The detection of discontinuities in motion, intensity, color, and depth is a well-studied but difficult problem in computer vision . We discuss the first hardware circuit that explicitly implements either analog or binary line processes in a deterministic fashion. Specifically, we show that the processes of smoothing (using a first-order or membrane type of stabilizer) and of segmentation can be implemented by a single, two-terminal nonlinear voltage-controlled resistor, the “resistive fuse”; and we derive its current-voltage relationship from a number of deterministic approximations to the underlying stochastic Markov random fields algorthms. The concept that the quadratic variation functionals of early vision can be solved via linear resistive networks minimizing power dissipation  can be extended to non-convex variational functionals with analog or binary line processes being solved by nonlinear resistive networks minimizing the electrical co-content.
We have successfully designed, tested, and demonstrated an analog CMOS VLSI circuit that contains a 1D resistive network of fuses implementing piecewise smooth surface interpolation. We furthermore demonstrate the segmenting abilities of these analog and deterministic “line processes” by numerically simulating the nonlinear resistive network computing optical flow in the presence of motion discontinuities. Finally, we discuss various circuit implementations of the optical flow computation using these circuits.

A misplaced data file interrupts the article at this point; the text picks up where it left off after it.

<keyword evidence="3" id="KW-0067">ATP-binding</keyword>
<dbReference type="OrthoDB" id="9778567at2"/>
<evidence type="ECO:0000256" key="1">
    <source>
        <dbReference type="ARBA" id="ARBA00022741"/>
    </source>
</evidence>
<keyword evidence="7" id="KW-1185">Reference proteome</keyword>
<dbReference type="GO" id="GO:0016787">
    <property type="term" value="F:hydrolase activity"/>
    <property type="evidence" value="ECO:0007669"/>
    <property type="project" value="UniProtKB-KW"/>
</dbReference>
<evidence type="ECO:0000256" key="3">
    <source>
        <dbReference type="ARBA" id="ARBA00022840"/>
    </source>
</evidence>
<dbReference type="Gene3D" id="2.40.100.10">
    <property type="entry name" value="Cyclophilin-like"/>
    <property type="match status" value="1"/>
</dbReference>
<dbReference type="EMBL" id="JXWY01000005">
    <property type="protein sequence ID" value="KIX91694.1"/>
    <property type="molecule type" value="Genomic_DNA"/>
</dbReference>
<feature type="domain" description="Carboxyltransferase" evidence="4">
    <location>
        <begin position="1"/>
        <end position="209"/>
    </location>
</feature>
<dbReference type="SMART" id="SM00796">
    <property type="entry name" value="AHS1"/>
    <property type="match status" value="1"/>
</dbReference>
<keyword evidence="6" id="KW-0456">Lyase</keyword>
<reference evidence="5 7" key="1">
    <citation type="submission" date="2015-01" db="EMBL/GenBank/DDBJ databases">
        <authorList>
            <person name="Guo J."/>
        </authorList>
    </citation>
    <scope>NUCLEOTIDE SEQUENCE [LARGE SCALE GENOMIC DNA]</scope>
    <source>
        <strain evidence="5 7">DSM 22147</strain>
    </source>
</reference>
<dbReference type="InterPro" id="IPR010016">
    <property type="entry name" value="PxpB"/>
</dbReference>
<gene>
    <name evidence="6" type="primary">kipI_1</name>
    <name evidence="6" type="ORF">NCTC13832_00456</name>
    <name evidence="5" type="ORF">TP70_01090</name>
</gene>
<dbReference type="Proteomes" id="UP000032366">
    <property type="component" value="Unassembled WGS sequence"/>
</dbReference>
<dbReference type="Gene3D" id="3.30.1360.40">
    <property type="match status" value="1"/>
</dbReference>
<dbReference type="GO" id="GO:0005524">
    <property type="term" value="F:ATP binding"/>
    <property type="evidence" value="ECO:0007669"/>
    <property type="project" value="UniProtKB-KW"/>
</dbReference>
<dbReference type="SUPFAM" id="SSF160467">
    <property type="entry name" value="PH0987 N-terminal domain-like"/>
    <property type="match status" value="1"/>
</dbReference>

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Harris, J.G., Koch, C., Staats, E. et al. Analog hardware for detecting discontinuities in early vision. Int J Comput Vision 4, 211–223 (1990). https://doi.org/10.1007/BF00054996
- Optical Flow
- Markov Random Field
- Resistive Network
- Early Vision
- VLSI Circuit